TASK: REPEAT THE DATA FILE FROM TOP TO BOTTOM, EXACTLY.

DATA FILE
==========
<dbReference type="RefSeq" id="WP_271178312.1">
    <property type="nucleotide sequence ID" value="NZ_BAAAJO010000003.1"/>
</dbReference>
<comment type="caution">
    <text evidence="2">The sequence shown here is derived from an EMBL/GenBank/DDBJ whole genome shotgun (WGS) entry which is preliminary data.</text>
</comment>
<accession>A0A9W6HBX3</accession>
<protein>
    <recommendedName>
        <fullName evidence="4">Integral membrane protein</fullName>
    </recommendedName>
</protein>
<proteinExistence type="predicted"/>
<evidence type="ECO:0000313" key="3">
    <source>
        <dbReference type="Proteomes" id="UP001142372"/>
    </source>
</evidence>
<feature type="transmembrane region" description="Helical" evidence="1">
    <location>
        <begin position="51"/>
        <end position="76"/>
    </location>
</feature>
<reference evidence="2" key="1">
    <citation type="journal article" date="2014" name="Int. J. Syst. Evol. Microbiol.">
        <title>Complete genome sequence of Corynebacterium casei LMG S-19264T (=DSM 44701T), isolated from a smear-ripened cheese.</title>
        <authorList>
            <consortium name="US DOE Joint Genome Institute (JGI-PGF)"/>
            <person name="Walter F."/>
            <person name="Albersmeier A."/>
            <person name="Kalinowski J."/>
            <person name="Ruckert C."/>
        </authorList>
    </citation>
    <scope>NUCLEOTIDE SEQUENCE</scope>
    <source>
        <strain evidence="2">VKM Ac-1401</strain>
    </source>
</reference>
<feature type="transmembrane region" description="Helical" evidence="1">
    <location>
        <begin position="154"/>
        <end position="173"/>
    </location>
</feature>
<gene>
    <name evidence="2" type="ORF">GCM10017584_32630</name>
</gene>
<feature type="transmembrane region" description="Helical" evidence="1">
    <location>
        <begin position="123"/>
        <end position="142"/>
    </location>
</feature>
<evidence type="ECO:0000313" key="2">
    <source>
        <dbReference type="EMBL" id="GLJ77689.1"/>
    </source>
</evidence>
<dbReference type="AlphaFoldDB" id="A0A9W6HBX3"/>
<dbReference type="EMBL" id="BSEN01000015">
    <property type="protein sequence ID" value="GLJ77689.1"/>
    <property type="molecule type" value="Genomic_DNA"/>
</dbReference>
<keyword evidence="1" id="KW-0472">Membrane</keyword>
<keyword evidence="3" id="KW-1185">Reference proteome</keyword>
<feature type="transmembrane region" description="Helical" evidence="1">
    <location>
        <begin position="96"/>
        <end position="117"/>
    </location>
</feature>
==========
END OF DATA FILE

<dbReference type="RefSeq" id="WP_271178312.1">
    <property type="nucleotide sequence ID" value="NZ_BAAAJO010000003.1"/>
</dbReference>
<comment type="caution">
    <text evidence="2">The sequence shown here is derived from an EMBL/GenBank/DDBJ whole genome shotgun (WGS) entry which is preliminary data.</text>
</comment>
<accession>A0A9W6HBX3</accession>
<protein>
    <recommendedName>
        <fullName evidence="4">Integral membrane protein</fullName>
    </recommendedName>
</protein>
<proteinExistence type="predicted"/>
<evidence type="ECO:0000313" key="3">
    <source>
        <dbReference type="Proteomes" id="UP001142372"/>
    </source>
</evidence>
<feature type="transmembrane region" description="Helical" evidence="1">
    <location>
        <begin position="51"/>
        <end position="76"/>
    </location>
</feature>
<reference evidence="2" key="1">
    <citation type="journal article" date="2014" name="Int. J. Syst. Evol. Microbiol.">
        <title>Complete genome sequence of Corynebacterium casei LMG S-19264T (=DSM 44701T), isolated from a smear-ripened cheese.</title>
        <authorList>
            <consortium name="US DOE Joint Genome Institute (JGI-PGF)"/>
            <person name="Walter F."/>
            <person name="Albersmeier A."/>
            <person name="Kalinowski J."/>
            <person name="Ruckert C."/>
        </authorList>
    </citation>
    <scope>NUCLEOTIDE SEQUENCE</scope>
    <source>
        <strain evidence="2">VKM Ac-1401</strain>
    </source>
</reference>
<feature type="transmembrane region" description="Helical" evidence="1">
    <location>
        <begin position="154"/>
        <end position="173"/>
    </location>
</feature>
<gene>
    <name evidence="2" type="ORF">GCM10017584_32630</name>
</gene>
<feature type="transmembrane region" description="Helical" evidence="1">
    <location>
        <begin position="123"/>
        <end position="142"/>
    </location>
</feature>
<evidence type="ECO:0000313" key="2">
    <source>
        <dbReference type="EMBL" id="GLJ77689.1"/>
    </source>
</evidence>
<dbReference type="AlphaFoldDB" id="A0A9W6HBX3"/>
<dbReference type="EMBL" id="BSEN01000015">
    <property type="protein sequence ID" value="GLJ77689.1"/>
    <property type="molecule type" value="Genomic_DNA"/>
</dbReference>
<keyword evidence="1" id="KW-0472">Membrane</keyword>
<keyword evidence="3" id="KW-1185">Reference proteome</keyword>
<feature type="transmembrane region" description="Helical" evidence="1">
    <location>
        <begin position="96"/>
        <end position="117"/>
    </location>
</feature>